Chris Pietschmann

husband, father, hacker, entrepreneur, futurist, innovator, autodidact

NAVIGATION - SEARCH

HTML5 Day 2: Upgrade ASP.NET MVC 2 Site Template to HTML5

Since HTML5 can be used in older browsers with some helper scripts, as covered in Day 1, I thought I’d use what I’ve learned to convert the default ASP.NET MVC 2 site template to HTML5.

Convert Default ASP.NET MVC Site Template to HTML5

First, add the helper scripts, mentioned in Day 1, to the Site.Master and convert all magical DIVs over to “header”, “section”, “nav” and “footer” tags.

Don’t worry about copy/paste, a download link for the full source code is at the bottom of the post.

Here’s the resulting Site.Master pages contents:

<%@ Master Language="C#" Inherits="System.Web.Mvc.ViewMasterPage" %>
<!DOCTYPE html>
<html xmlns="http://www.w3.org/1999/xhtml">
<head runat="server">
    <!-- Include HTML5 fix for older browsers -->
    <!--[if lt IE 9]>
    <script src="http://html5shiv.googlecode.com/svn/trunk/html5.js"></script>
    <![endif]-->
    <!-- CSS to help older browsers render HTML5 - http://html5doctor.com/html-5-reset-stylesheet/ -->
    <link href="http://html5resetcss.googlecode.com/files/html5reset-1.6.1.css" rel="Stylesheet" type="text/css" />

    <title><asp:ContentPlaceHolder ID="TitleContent" runat="server" /></title>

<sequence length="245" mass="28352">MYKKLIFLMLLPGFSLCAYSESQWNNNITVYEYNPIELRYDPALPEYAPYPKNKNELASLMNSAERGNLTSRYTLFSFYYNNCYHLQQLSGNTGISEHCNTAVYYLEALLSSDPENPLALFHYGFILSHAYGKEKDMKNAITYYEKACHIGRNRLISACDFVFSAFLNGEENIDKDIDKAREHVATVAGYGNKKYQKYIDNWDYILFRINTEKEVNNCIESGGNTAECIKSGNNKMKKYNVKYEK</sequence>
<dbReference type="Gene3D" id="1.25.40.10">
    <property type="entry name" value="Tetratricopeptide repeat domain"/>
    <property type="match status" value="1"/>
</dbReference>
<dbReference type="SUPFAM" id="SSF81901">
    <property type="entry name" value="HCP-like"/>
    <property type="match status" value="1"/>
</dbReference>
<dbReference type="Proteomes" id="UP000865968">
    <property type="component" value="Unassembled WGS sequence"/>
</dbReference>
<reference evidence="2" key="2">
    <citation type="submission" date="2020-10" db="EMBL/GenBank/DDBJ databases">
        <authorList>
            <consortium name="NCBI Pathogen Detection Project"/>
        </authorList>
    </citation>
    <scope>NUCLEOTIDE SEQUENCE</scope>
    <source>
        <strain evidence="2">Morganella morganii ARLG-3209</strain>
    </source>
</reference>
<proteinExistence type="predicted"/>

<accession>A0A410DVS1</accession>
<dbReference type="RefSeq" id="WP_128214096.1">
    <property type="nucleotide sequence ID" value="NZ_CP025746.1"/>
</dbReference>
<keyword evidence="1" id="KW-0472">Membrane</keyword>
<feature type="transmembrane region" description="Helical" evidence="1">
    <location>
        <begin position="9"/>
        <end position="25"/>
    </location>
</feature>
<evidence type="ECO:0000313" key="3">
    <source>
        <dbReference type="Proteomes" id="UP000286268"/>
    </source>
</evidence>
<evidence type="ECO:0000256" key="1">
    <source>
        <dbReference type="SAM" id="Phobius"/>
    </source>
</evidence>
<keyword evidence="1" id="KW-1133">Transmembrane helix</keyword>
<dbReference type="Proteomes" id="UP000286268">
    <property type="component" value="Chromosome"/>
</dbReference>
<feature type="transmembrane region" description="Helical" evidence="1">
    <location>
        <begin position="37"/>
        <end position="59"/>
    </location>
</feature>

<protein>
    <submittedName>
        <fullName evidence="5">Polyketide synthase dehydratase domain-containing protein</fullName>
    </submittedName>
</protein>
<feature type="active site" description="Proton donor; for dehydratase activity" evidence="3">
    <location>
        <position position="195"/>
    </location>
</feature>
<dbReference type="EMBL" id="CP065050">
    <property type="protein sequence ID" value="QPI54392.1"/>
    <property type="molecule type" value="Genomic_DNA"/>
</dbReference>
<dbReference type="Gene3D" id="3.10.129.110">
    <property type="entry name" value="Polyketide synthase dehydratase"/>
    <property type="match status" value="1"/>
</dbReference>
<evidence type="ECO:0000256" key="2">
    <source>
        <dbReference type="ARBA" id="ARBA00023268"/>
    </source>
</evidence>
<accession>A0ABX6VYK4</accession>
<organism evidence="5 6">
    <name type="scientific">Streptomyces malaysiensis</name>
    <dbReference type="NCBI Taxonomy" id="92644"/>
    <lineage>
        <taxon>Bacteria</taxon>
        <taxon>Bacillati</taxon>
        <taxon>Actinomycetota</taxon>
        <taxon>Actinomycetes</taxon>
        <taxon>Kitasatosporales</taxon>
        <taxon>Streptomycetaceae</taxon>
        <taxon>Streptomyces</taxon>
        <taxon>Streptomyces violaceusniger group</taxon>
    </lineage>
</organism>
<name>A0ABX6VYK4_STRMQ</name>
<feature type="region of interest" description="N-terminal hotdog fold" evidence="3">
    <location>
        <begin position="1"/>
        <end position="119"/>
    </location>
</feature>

<link href="../../Content/Site.css" rel="stylesheet" type="text/css" />
</head>
<body>
    <div id="logindisplay">
        <% Html.RenderPartial("LogOnUserControl"); %>
    </div>

    <header>
        <h1>My MVC HTML5 Application</h1>
    </header>

    <nav>
        <ul>              
            <li><%: Html.ActionLink("Home", "Index", "Home")%></li>
            <li><%: Html.ActionLink("About", "About", "Home")%></li>
        </ul>
    </nav>

    <section>
        <asp:ContentPlaceHolder ID="MainContent" runat="server" />
    </section>

    <footer>
        Copyright &copy; [Your Name Here]
    </footer>
</body>
</html>

Now the master page contains main “header”, “section”, “nav” and “footer” tags for the page.

The ContentPlaceHolder for rendering the Views is placed within a “<section>” tag. The reason for this is that now you only need to add a header and page content for the individual views. This compartmentalizes the page appropriately as per the design of the new elements being used.

Also, you’ll notice that I eliminated the <div class=”page”> as the CSS for it can be added to the <body> tag and the page will still render appropriately.

Now the hard part, styling the page using CSS. Well, actually this wasn’t too hard, since I mostly just changed the hard coded element id’s over to reference the new locations. For example: “#header” became “body header”

Below are the CSS styles that I changed (not the entire file):

/* PRIMARY LAYOUT ELEMENTS   
----------------------------------------------------------*/

/* you can specify a greater or lesser percentage for the 
page width. Or, you can specify an exact pixel width. */

body /* .page */
{
    width: 90%;
    margin-left: auto;
    margin-right: auto;
}

body header /* #header */
{
    position: relative;
    margin-bottom: 0px;
    color: #000;
    padding: 0;
    overflow: auto;
    float: left;
}

body header h1 /* #header h1 */
{